Tech Tips

The Importance of Multifactor Authentication for your Organization
Published on
October 7, 2021
What is Multifactor Authentication?

Multifactor authentication (MFA) is a security control used to verify user identity by prompting two or more authentication factors prior to logging into your applications and accounts. MFA uses two different types of authentication – something you know (a password) and something you have (your cell phone).  At its simplest, it is an extra layer of security for your organization.

Mobile applications, tokens, text codes, and phone calls are all ways that you may be familiar with when verifying your identity using MFA. Have you ever been asked to enter a code that has been emailed or texted to you after entering your login credentials in your banking app? That’s multifactor authentication hard at work.

Why does my Organization Need MFA?

It is becoming increasingly difficult to keep usernames and passwords out of the hands of malicious actors, and phishing continues to be a top method that attackers use to obtain your information.  Hackers can then remain undetected in your network for months gathering important data, which can cost your business hundreds of thousands of dollars.

Another reason to implement MFA is that it is now considered a minimum requirement by insurance companies in order to obtain or renew a cyber insurance policy. They see multifactor authentication as a critical method of protection for your organization, and so do we.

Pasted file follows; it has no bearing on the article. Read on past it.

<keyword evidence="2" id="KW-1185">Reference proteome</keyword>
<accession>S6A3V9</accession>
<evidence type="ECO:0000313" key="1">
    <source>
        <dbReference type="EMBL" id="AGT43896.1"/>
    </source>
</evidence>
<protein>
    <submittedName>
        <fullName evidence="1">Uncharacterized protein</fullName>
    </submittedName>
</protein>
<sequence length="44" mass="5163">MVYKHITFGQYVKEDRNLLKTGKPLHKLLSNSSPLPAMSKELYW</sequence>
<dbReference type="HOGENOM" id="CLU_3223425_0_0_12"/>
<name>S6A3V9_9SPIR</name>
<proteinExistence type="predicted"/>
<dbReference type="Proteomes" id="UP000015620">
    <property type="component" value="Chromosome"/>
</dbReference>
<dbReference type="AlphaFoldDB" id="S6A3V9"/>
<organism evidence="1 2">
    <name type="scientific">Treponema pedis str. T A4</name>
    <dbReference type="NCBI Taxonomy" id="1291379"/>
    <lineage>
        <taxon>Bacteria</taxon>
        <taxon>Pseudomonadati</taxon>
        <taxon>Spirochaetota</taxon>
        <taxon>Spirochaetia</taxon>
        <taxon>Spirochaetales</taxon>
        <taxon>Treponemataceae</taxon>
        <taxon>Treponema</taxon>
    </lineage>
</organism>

What are the Benefits of MFA?

Multifactor authentication is not complex. In fact, it is extremely easy to implement and requires minimal ongoing management and administration. It can also be implemented with simple user controls that will lessen the impact on the end user. For example, you can whitelist your corporate network, so employees are only prompted for two-factor authentication when they are working remotely.

What Next?

CMA Technology Solutions Director of Security, Adam Arceneaux, has seen organizations struggle with security breaches that could have been prevented.  “Implementing MFA is the one change you can make in your organization that will have the single biggest impact on your security posture.  With MFA in place on all your external access points, the majority of attacks against your end users and their credentials will be stopped dead in their tracks.  With the adoption of cloud-enabled access and remote working, managing remote access and protecting those accounts has become the new security perimeter.”

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